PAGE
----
By doing so, the censors sought to eradicate the fado's progressive history. Fado musicians such as the great guitarist Armandinho played at Communist party rallies in the 1920s and 30s, while the song form was explicitly used by socialist and anarchist poets in the early decades of the 20th century. Those militant songs were eradicated by Salazar's censorship laws, but the radical tradition was kept - albeit more subtly - by songwriters in the 1960s.
Contrary to her reputation as a fascist sympathiser, Amalia often tapped into fado's radical tradition. She stayed one step ahead of the censors by singing slyly subversive songs with lyrics by leftwing poets such as Ary dos Santos, Manuel Alegre, Alexandre O'Neill and David Mourao Ferreira. She was also a generous donor to underground anti-fascist political organisations, especially the National Committee to Assist Political Prisoners.
Ruben de Carvalho, a journalist and member of the central committee of the Portuguese Communist party, says Amalia's motivations were always innocent. "She gave money to anti-fascist organisations in the same passionate and, perhaps, naive way she used when she thanked her Salazarian benefactors who gave her, a simple plebeian, the chance to appear on a stage, handling a microphone." Mario Soares, a former socialist prime minister and president in the 1970s, 80s and 90s, described her as a "a conservative woman, believing in God and naturally apolitical, who knew how to get along well with the revolution of the carnations". When Amalia died in 1999, her rehabilition was complete. The state declared three days of national mourning, and she was buried as a hero in Lisbon's National Pantheon.
Amalia's memoirs suggest a simple and apolitical figure. "We never complained about life," she writes. "Sure, we knew there were people who were different from us, otherwise there would be no revolutions. But I never heard anybody talk about that. It's the privileged classes who discuss that type of thing, not the poor."
It has been argued that fado is essentially a reactionary artform. The word translates, loosely, as "fate", and fado songs always have a belief in the inevitability of destiny. "The belief that you can't choose your own fate can be a very conservative stance," says Broughton. "And Amalia was certainly conservative."
The irony is that Amalia's recordings - especially the crackly old 78s from the 1940s and 50s - still sound eerily futuristic and utterly international in their scope. While the fascists used it as a symbol of Portuguese nationalism, the fado actually channelled hundreds of years of influences from around the Lusophone world and beyond. The rattling sound of a Portuguese guitarra - a 12-string, pear-shaped lute - can sound like an autoharp, an Alpine zither, or a bazouki, while the music can often sound like Greek rebetika, Brazilian choro, Cuban son, Andalucian flamenco or Sephardic folksong. And Amalia's insolent voice can sound variously like a Bollywood singer, an Arabic muezzin, a soul diva, or even, on several tracks, uncannily like Antony Hegarty from Antony and the Johnsons.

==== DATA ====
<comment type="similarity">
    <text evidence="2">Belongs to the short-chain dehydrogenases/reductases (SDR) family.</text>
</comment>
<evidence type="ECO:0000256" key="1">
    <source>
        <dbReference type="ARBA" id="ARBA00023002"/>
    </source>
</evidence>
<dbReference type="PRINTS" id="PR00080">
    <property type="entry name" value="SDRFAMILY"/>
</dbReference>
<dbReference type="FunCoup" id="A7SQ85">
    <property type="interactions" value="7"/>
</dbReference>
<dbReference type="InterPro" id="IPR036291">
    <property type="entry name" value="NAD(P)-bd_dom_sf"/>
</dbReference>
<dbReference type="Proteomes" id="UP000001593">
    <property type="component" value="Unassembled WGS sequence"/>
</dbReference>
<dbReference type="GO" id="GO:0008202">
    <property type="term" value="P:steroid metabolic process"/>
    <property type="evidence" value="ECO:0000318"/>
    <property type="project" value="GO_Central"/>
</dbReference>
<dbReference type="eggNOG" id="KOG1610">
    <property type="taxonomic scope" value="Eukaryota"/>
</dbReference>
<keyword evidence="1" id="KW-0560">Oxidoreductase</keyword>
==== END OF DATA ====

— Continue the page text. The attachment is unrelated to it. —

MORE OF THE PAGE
The innovative musical template laid down by Amalia has been the inspiration for a new generation of fado singers. Madredeus, a Portuguese collective fronted by singer Teresa Salgueiro, have taken the fado into groundbreaking electronic territory, while songs associated with Amalia have been interpreted by young singers including Katia Guerreiro, Margarida Bessa, Misia, Cristina Branco, Joana Amendoeira and, most famously, Mariza, who has broadened the genre's scope by sourcing consciously impure influences from jazz, African, Brazilian, gospel and classical music.
In many ways, all of them are reconnecting to the pre-Salazarist fado, celebrating its vagabond ancestry and its international roots. When a Portuguese writer described the fado, in 1926 as "a song of rogues, a hymn to crime, an ode to vice, an encouragement to moral depravity, an unhealthy emanation from the centres of corruption, from the infamous habitations of the scum of society", he identified a set of associations that a new generation of fadistas wear like a badge of honour.
Artigo de Simon Broughton publicado na revista inglesa NewStateman
The international success of the fado singer Mariza has brought a new audience to Portugal's most distinctive music. In Lisbon, the clubs in the historic fado districts are flourishing, frequented by locals and visitors alike. Traditionally, the melancholic sound of fado is said to be associated with saudade, or longing (the word fado literally means "fate"). Amália Rodrigues, the most celebrated fado singer of them all, said in 1994: "The Portuguese invented fado because we have a lot to complain about. On one side we have the Spanish with their swords; on the other side there's the sea, which was unknown and fearful. When people set sail we were waiting and suffering, so fado is a complaint."
It came as a surprise, therefore, to find a political side to the music, as I did while making a BBC documentary about the history of fado, going out later this month. Take these lyrics from an anonymous anarchist fado from around 1920: "The world shall behold/The poor free from oppression/Smashing the butchers/Of the ruling bourgeoisie." I found out that the militant roots of fado had been airbrushed from history, only to be rediscovered in recent years.